Sanford nurse a bridge-builder for cancer patients, veterans

Kayla Teneyck helps patients navigate cancer diagnoses while also serving in the National Guard

Sanford nurse a bridge-builder for cancer patients, veterans

It could be said that nurses are the bridge between a patient and their doctor. They interact with both parties on a regular basis, and can help each one understand the other.

“I joked for a long time, but it’s true: Nurses have been translating for doctors for hundreds of years,” Sanford RN Kayla Teneyck said with a laugh.

In that respect, Teneyck is an ideal nurse. Not only does she build metaphorical bridges as a nurse navigator in Sanford Bismarck’s oncology department, but she has also built bridges — quite literally — as a 20+ year veteran of the National Guard.

“I’m currently a major and I am currently in the state medical detachment. So I’m currently working as a nurse in the Guard,” Teneyck said.

Duty calls

When she first enlisted in May of 2000, Teneyck chose the bridge building unit in part because it was based in Bismarck. That meant she could spend her two weeks each summer with the Guard, building bridges on the Missouri River and training close to home.

“I have grown up on the river and have been on the river my whole life,” said Teneyck. “So I was like, ‘if I have to do something where I’m away from that for two weeks, I wanna be close to water. ‘Cause if it’s gonna be hot, I wanna be cool.’”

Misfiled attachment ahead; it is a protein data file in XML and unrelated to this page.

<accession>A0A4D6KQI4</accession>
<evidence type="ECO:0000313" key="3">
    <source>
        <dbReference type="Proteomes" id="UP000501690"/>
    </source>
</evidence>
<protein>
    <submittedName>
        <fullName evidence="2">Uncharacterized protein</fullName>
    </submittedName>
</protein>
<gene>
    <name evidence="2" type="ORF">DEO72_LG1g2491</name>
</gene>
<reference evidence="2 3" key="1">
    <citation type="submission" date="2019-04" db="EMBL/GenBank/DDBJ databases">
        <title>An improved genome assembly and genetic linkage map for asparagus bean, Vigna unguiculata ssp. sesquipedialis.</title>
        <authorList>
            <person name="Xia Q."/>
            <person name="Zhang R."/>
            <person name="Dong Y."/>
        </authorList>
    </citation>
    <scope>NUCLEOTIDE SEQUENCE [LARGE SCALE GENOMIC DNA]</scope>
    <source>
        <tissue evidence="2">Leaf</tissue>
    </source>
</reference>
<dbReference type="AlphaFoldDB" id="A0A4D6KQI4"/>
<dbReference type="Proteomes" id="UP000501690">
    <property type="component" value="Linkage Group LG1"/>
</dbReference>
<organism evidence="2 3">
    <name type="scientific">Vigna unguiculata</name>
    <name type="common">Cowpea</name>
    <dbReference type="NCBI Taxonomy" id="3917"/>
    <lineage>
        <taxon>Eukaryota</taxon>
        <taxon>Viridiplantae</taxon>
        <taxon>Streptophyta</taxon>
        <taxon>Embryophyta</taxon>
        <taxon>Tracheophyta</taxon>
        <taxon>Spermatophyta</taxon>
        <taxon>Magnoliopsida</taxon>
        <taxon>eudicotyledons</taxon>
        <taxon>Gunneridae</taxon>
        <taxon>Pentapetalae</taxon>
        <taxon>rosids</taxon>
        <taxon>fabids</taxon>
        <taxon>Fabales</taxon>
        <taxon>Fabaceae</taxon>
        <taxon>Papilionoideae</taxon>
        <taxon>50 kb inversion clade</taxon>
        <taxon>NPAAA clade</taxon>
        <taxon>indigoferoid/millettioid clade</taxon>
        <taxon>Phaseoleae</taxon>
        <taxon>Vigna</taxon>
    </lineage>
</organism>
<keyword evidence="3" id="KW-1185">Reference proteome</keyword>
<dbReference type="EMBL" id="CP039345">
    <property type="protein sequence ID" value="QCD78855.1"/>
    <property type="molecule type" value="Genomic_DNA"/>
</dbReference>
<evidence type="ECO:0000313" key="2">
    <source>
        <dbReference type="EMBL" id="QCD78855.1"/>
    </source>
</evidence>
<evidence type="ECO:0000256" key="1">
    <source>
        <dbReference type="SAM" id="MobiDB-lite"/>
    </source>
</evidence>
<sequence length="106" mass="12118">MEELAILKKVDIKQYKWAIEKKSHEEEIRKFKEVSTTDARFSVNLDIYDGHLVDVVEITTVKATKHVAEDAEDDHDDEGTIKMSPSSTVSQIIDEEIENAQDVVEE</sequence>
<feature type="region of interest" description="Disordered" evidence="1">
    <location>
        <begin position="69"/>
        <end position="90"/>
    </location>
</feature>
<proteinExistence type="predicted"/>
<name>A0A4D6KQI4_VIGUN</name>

Soon after though, she found herself in the Middle East, building bridges on the Iraq-Syria border.

“We built it on Veterans Day of 2003. We built a bridge out there. So that was pretty awesome that we got to actually like build a bridge in a theater of operation,” Teneyck said.

Continuing to serve

After her first tour of duty, Teneyck would graduate from nursing school, but her military service didn’t come to an end. She recommitted to the Guard and became a nurse in the 814th Area Support Medical Company.

She would go back overseas time and again, including goodwill missions to Ghana and Congo, as well as another deployment to Afghanistan in 2014.

“My experiences at the hospital have helped me soldier. My experience as a soldier then helped me at the hospital. So they kind of like build on each other,” said Teneyck.

Bridging the gap

Now this veteran nurse continues to serve, both in the National Guard, as well as at Sanford Health.

“You can truly tell that Sanford loves their veterans. I mean, every time I walk out in the front of our facility, it makes my heart smile, because they have every one of the service flags up in the front. And I hope that other veterans when they come here also feel that.”

Kayla Teneyck may no longer be in the 957 Multi-Role Bridge Company. But those practical skills still serve her well whether she’s taking care of military patients or civilian ones.

“Nursing is huge because it literally is the bridge between patients and providers,” said Teneyck. “A majority of times people have never stepped foot into a health care facility and then they get cancer and then they get a complete entire world that they’ve never navigated through, and so we just help with that and just make it less scary.

“We help them navigate those waters until they get to a place where they can take the reins back over,” she said.

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Posted In Bismarck, Nursing and Nursing Support, Sanford Stories, Veterans